When his 10-year-old son started developing a taste for branded goods, including expensive backpacks, gravedigger Yow Moom Lam, 62, took him to his "office".
Mr Yow said: "I showed him what I did - moving stone, soil and human remains. He never asked me for branded goods again."
Mr Yow, who has tanned skin, dirt embedded in his finger nails and a kind smile, started work as a gravedigger at 15.
He said: "I lived in the Bishan area and back then, as an adolescent, I was surrounded by exhumations as Singapore developed. From standing on the sidelines and watching men work on the graves there, I picked up the skills."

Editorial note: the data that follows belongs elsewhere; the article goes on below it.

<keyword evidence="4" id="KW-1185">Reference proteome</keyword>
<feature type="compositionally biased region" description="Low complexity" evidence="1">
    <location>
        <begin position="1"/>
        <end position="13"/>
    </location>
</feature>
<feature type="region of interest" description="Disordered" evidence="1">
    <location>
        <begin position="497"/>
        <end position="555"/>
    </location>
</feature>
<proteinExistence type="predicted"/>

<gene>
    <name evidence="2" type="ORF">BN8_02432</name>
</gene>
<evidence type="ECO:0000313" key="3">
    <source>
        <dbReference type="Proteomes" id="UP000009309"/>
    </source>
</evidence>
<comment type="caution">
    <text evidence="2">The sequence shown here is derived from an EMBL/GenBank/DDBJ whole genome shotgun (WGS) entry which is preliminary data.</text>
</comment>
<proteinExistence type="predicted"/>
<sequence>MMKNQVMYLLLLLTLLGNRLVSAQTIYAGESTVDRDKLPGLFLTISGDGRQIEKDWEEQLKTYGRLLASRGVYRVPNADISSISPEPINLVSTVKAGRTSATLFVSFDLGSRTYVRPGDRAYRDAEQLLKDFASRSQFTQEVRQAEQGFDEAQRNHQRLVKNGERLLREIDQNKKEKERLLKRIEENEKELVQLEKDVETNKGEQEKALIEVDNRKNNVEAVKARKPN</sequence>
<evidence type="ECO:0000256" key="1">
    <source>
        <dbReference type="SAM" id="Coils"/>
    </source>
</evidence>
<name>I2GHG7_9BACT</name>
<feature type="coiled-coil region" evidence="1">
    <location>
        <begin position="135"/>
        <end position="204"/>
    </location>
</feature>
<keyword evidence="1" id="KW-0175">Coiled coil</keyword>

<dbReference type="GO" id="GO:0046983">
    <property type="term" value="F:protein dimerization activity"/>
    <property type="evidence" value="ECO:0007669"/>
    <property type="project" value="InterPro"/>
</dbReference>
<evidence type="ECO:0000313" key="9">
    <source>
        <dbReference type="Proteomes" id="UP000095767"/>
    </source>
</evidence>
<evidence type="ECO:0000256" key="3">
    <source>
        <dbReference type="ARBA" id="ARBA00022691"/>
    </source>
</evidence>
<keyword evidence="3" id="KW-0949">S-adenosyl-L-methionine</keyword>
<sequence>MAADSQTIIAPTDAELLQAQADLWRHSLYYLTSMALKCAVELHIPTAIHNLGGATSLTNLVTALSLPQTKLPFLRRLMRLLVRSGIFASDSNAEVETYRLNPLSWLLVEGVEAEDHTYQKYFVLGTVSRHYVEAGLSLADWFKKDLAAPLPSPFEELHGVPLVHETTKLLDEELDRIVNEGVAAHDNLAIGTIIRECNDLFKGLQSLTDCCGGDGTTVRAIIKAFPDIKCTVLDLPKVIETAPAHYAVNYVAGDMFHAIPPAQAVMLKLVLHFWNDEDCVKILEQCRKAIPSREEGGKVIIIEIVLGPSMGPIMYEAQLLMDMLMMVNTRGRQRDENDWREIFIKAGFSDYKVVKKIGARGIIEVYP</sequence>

Today, he does 20 to 30 exhumations on average in a month. And after 50 years on the job, he can name each bone he retrieves.
Mr Johnny Tan of Chua Chu Kang Marble Company, 69, who has been working with Mr Yow for decades, said: "He explains to family members observing the exhumation what each bone is - from the jaw to the fingers to the ribs."
Mr Yow takes about 30 minutes to retrieve remains in each grave. He is unperturbed that his job may appear macabre and feels "pain in the heart" only when he exhumes the graves of young children.
Speaking in Chinese to The Sunday Times, he said he has no personal rituals before or after an exhumation. He simply prepares some water in his truck to wash his hands after his work is done.
"If you do the work with care, respect and the right intentions, nothing will happen. After all, you are helping the dead relocate; you're doing something good for them."